When V.I. Warshawski finally wrangles control of a rare concerto in the short story “Grace Notes,” she entrusts Newberry Library’s music archivist Isabel Thompson with its indefinite preservation. On the dedication page of Breakdown, Paretsky credits past Newberry Library president Bill Towner as one of the librarians who helped her “navigate the great sea of learning.” And, of course, Paretsky arranged to house her first batch of papers in the Newberry holdings.

It is generally known that the Newberry Library ranks among the best research institutes in the world, but what is less well-known is that it relentlessly supports Chicago’s incredible literary heritage.

The Newberry figures in the lives of many Chicago writers, as well as their fictional creations. It is here that Henry DeTamble meets his future wife Clare Anne Abshire in Audrey Niffenegger’s bestselling novel The Time Traveler’s Wife. Clare, in her first-person narrative, says, “The library is cool and smells like carpet cleaner, although all I can see is marble.”

Niffenegger is another of the many prominent living authors whose papers are held by the Newberry. Chicago historical authors in the Newberry Library Collection include Nelson Algren, Sherwood Anderson, Fanny Butcher, Jack Conroy, Malcolm Cowley, Mitchell Dawson, Floyd Dell, Finley Peter Dunne, James T. Farrell, Henry Blake Fuller, Harry Hansen, Ben Hecht, Ernest Hemingway, Ring Lardner, D’Arcy McNickle, Arthur Meeker, William Morton Payne, and Eunice Tietjens. Algren (2010), Anderson (2012), Butcher (2016), Dell (2015), Farrell (2012), Fuller (2017), Hecht (2013), Hemingway (2012), and Lardner (2016) have all been inducted into the Chicago Literary Hall of Fame. That accounts for nine of our 45 inductees.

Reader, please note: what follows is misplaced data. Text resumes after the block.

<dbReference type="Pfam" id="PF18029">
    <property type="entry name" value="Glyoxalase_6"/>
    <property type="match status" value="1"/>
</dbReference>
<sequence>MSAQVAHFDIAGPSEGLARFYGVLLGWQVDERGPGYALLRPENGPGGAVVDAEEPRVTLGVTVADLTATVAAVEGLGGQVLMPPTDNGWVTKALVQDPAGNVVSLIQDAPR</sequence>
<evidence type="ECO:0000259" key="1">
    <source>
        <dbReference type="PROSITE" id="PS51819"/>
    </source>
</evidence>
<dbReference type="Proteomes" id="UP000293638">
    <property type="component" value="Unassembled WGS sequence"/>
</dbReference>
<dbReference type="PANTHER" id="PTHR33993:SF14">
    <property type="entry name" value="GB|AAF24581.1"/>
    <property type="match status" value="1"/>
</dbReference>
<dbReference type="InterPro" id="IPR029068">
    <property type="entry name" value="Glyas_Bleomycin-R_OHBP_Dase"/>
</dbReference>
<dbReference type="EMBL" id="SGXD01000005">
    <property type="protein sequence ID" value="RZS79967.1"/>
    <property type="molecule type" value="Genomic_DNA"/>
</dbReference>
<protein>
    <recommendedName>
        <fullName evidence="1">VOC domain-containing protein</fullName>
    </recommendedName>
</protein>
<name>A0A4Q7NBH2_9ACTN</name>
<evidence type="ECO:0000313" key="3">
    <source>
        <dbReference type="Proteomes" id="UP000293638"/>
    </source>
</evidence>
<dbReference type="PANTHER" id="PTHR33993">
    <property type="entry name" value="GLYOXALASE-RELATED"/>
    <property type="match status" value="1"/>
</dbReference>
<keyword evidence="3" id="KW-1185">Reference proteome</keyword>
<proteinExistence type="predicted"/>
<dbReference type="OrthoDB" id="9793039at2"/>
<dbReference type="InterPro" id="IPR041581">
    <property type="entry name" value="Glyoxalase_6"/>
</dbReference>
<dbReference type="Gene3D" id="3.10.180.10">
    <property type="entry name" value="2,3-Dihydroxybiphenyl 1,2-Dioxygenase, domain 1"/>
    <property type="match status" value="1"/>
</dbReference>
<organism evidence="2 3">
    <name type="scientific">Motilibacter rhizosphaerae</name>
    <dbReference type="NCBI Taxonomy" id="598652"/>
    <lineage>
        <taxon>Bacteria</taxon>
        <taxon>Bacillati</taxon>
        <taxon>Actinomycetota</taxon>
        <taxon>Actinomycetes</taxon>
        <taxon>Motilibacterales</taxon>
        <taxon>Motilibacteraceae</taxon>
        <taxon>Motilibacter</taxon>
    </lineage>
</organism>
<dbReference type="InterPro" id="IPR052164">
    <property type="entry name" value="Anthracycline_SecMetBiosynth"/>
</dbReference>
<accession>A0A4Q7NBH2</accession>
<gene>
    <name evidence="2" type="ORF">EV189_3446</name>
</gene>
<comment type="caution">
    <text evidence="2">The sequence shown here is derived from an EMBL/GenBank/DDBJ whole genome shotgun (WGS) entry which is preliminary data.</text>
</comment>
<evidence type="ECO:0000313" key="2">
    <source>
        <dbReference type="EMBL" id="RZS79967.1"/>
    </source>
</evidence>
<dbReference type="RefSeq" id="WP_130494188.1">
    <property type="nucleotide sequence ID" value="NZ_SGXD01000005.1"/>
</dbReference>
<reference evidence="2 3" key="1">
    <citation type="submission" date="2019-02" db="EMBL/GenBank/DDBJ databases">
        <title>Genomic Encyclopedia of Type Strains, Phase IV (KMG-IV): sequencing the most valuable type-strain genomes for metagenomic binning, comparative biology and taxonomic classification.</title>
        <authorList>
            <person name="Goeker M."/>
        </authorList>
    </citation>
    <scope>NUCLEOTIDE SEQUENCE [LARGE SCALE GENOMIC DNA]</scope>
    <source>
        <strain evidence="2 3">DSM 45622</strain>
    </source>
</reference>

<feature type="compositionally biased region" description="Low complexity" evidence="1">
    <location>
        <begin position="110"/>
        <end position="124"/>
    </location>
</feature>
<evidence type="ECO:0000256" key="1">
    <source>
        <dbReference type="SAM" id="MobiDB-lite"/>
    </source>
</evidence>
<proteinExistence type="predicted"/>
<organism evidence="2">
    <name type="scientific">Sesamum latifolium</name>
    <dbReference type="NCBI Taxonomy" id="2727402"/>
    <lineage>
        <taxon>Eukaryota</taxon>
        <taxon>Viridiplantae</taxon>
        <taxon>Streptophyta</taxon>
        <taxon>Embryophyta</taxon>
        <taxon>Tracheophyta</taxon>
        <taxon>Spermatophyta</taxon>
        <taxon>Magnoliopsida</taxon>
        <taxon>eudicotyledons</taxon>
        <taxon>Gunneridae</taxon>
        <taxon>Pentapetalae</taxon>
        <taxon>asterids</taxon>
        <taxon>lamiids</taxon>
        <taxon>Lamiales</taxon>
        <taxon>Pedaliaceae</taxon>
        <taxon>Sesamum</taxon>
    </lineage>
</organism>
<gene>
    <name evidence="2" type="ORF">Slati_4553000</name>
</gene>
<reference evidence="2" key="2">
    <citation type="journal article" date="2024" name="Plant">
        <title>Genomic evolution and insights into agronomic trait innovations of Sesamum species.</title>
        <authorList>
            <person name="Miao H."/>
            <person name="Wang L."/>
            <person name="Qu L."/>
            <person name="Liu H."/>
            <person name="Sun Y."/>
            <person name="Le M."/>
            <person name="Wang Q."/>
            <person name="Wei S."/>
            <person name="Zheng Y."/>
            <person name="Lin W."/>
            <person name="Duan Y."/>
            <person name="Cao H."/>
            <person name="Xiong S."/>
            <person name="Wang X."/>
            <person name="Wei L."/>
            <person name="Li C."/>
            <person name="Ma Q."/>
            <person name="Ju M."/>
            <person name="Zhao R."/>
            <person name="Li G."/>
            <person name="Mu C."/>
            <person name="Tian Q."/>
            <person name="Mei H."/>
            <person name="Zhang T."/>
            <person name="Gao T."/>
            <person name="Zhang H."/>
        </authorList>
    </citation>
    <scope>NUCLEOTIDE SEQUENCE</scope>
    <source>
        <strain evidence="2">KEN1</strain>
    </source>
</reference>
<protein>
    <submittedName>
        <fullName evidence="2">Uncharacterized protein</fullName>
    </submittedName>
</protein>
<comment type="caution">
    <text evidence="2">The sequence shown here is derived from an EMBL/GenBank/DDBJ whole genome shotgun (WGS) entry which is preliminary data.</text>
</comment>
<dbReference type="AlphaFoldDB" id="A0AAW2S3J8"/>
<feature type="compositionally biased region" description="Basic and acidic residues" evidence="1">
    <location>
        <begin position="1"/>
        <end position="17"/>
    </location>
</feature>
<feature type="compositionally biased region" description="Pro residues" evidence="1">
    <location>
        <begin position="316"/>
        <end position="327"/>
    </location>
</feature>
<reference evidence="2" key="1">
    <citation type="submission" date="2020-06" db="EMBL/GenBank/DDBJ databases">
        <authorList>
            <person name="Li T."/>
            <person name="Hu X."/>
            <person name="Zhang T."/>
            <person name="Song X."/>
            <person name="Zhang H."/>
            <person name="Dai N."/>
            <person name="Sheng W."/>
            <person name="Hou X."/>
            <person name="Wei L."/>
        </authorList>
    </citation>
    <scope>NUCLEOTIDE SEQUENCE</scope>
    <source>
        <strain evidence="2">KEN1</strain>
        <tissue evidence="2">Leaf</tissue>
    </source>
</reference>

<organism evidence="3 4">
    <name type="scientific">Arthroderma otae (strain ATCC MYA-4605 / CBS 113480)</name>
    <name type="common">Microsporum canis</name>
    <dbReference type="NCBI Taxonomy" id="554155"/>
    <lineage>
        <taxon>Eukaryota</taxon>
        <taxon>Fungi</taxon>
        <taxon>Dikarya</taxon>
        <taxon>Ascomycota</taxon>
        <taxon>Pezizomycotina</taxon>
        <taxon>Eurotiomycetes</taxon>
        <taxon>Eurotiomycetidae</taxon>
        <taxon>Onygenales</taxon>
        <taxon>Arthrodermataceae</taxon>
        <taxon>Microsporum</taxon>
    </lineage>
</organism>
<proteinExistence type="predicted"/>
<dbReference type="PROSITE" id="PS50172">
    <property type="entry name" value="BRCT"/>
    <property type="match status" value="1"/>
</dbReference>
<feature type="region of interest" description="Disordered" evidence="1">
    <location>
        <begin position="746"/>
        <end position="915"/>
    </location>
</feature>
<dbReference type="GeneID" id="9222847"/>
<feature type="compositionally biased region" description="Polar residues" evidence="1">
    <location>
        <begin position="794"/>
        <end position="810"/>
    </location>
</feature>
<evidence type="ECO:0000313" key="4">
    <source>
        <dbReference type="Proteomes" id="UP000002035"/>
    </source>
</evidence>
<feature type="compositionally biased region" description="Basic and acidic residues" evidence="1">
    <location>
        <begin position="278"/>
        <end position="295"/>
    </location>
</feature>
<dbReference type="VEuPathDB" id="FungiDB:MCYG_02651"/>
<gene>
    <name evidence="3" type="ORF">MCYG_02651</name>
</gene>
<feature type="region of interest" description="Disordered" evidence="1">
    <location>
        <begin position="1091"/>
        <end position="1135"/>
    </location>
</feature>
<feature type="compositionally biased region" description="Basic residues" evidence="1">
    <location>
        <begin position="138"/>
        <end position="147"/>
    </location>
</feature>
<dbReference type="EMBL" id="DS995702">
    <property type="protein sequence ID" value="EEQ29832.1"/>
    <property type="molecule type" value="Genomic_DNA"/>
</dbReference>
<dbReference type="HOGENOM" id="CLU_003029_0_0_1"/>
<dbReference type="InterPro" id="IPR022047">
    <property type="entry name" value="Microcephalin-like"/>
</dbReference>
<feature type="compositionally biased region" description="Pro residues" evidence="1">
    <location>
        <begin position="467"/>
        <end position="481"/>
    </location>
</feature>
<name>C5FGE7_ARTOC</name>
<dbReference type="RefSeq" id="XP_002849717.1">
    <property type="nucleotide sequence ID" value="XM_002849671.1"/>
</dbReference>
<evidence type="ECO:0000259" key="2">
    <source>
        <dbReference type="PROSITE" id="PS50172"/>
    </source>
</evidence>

The Newberry Library, over the years, has also supported prominent writers, like Era Bell Thompson, through fellowships. Thompson, then a clerk and student at Northwestern University’s Medill School of Journalism, pitched her biography American Daughter to win the fellowship; she published the book in 1946 with the encouragement of Newberry librarian Stanley Pargellis. Thompson went on to have a successful literary career, publishing a second memoir and serving nearly four decades as an editor of Ebony, which hired her a year after her first book came out. Algren held a Newberry fellowship in 1948 during the time when he wrote The Man with the Golden Arm, winner of the first National Book Award in 1950 and the basis for a successful Hollywood film starring Frank Sinatra as Frankie Machine. Contemporary writers, like Tara Betts, have also been Newberry fellows.

The Newberry Library is now more than 125 years old, recently updated and improved. Liesl Olson serves as Newberry’s Director of Chicago Studies; her 2017 nonfiction book, Chicago Renaissance: Literature and Art in the Midwest Metropolis, explores two great periods in the city’s literary history, bridging the gap between the late 19th and mid-20th century. It also, more so than any other book on the subject, highlights the incredible role that women played in establishing Chicago as a mecca of fine literature.

The Newberry Library has partnered with the Chicago Literary Hall of Fame on a number of events, including induction ceremonies for Dell and Butcher, a lifetime achievement ceremony for Paretsky, and a staged reading of Kenneth Goodman’s Back of the Yards.